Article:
Implementing networked production for customers
The starting signal will be given in Bad Wörishofen in the MicroStep CompetenceCenter: The “Fertigung 4.0 – Industry 4.0 in Sheet Metal Processing” congress, which will take place from 28 to 30 September, has the slogan: Networking, setting standards, leading the way. Top-class speakers from science, industry, associations and politics will present the topic in a practical way for small and medium-scaled enterprises – as already reported, the potential benefits of the intelligent factory in the future will be raised in an already launched and still growing initiative of small and medium-scaled enterprises. Igor Mikulina, Managing Director of the network co-founder MicroStep Europa, talks about the benefits he expects from the cooperation between companies and from Industry 4.0.
Which other companies are involved? What are the specific objectives of the producers’ initiative?
Igor Mikulina: From the point of view of MicroStep, there is one constant overall priority: How can we create tangible added value for our customers? On the subject of Industry 4.0, we rapidly came to the conclusion that the greatest potential in the area of networked manufacturing had to be exploited. And this form of production does not consist of the machines and investments of a single producer – if I want to come up with solutions that allow our customers to produce more efficiently, I have to network the various producers and develop a robust cooperation model.
The producers’ initiative will be presented to the general public at the “Fertigung 4.0” congress in Bad Wörishofen at the end of September – the founding members will also be communicated at the same time. Generally speaking: However, the association is open to any innovative company that wants to create added value in cooperation for its customers at eye-to-eye level.
Together, we want to open up the great potential of networked production for the benefit of users in the future. Essentially, the aim is to define a binding and operationalisable standard for networked Manufacturing 4.0, which provides a sound basis for cooperation projects.
What potential is there in relation to Industry 4.0? Can you give an example?
The digital factory will also provide much more effective and flexible solutions for sheet metal processing in the future: Together with our partners, for example, we assume that we can rapidly achieve profitable results for our customers in certain value-added fields such as maintenance and energy and resource efficiency.
Let’s just take the example of maintenance: As the operator of a production facility, I currently have dozens of devices, machines and systems in use. If I want to guarantee maximum machine availability and the legally prescribed safety standards, I have to maintain them regularly. In this area, I have to accept all sorts of administrative chores – I need data from every system on runtime and on the maintenance intervals recommended by the producer. I have to confirm this data and then make appointments with the companies responsible for maintenance. We are now able to minimize this immense administrative effort by networking our facilities. In the future, systems in networked production will automatically report when they need maintenance. Then, the system will agree with a production management system, for example, on the time window within which this maintenance can be carried out at the most favourable moment with regard to the orders to be processed. If there is then also a framework agreement with the company carrying out the maintenance, dates for maintenance can even be agreed automatically. This would mean that, as a production operator, after completion of the order, I might then only receive a suitable status message. I.e.: With significantly lower transaction costs, I get maximum machine availability and meet all legal requirements.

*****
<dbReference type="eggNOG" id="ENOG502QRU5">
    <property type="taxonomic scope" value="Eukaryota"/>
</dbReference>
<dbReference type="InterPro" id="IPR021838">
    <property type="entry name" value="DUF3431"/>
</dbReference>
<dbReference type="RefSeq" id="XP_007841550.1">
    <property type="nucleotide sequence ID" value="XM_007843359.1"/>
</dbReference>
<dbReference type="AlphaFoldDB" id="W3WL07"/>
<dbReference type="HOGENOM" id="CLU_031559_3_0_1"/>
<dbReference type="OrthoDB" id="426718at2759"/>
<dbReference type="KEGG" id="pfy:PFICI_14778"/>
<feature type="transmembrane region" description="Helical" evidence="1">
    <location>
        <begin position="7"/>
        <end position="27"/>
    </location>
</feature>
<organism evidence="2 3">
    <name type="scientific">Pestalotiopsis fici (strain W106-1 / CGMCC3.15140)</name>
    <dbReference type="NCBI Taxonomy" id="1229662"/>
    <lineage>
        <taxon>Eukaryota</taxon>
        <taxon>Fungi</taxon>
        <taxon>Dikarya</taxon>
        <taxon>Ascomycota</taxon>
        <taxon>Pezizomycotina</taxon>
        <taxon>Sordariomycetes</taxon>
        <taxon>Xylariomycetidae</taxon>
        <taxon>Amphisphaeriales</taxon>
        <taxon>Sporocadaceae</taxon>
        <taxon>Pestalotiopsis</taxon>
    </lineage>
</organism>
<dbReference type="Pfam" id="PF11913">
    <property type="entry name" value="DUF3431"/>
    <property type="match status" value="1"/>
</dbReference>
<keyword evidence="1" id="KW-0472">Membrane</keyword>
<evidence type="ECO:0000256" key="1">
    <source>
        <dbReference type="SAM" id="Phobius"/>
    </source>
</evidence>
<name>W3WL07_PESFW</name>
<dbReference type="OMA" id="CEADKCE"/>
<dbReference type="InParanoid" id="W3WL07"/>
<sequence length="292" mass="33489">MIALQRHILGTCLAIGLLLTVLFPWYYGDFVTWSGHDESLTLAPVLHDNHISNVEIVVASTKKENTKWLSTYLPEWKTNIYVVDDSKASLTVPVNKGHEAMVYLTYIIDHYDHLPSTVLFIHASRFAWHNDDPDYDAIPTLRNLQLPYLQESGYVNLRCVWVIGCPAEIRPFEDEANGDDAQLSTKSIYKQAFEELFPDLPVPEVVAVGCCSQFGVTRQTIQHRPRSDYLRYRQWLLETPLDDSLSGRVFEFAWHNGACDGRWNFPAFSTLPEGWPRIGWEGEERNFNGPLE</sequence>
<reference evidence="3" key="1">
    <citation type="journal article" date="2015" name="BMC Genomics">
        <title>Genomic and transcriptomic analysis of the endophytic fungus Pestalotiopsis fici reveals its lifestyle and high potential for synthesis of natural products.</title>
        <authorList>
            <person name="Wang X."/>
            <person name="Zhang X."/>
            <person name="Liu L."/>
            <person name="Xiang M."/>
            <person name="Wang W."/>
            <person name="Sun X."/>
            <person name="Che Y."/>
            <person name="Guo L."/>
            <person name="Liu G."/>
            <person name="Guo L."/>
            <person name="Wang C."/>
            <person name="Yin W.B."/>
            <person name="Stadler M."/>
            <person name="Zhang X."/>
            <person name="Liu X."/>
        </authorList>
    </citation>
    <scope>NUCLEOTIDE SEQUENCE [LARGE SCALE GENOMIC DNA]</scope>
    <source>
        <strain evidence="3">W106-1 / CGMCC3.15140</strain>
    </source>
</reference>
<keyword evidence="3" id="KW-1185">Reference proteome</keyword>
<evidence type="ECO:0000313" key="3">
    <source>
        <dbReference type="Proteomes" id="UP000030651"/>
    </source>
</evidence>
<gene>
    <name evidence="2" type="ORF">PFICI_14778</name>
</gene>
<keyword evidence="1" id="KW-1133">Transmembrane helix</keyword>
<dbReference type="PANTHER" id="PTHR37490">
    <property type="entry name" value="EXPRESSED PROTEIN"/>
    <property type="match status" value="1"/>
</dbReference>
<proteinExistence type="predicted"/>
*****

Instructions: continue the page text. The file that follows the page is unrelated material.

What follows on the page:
You are talking about the development of an operationalizable standard – what exactly could that mean?
Mikulina: It’s not reinventing the wheel. There are already existing standards for networked manufacturing that we want to use in the network – for example, OPC UA. On the basis of specific value-added fields we want to establish cross-producer implementation guidelines for the standard and thus fulfill a basic precondition for networked production. Networked manufacturing would theoretically be possible without such a binding standard: Nowadays, it is possible to network almost any CNC system – however, the expense is often considerable. However, a single standard allows scalable solutions: The cost of cross-producer networking would be significantly reduced.
How far do you see the sector has progressed in terms of Industry 4.0?
Mikulina: We are currently in a situation where most producers are grappling with the issue, but have not yet drawn any specific conclusions for their own R&D divisions. And if initial implementations are envisaged, the added value created is usually limited to one’s own product world. However, if the operator is then provided with a separate APP for each plant used in his production line, for example, this can only minimize his administrative effort in respect of maintenance. It was therefore clear to us that the great potential of networked production can only be exploited in cooperation with as many other producers as possible.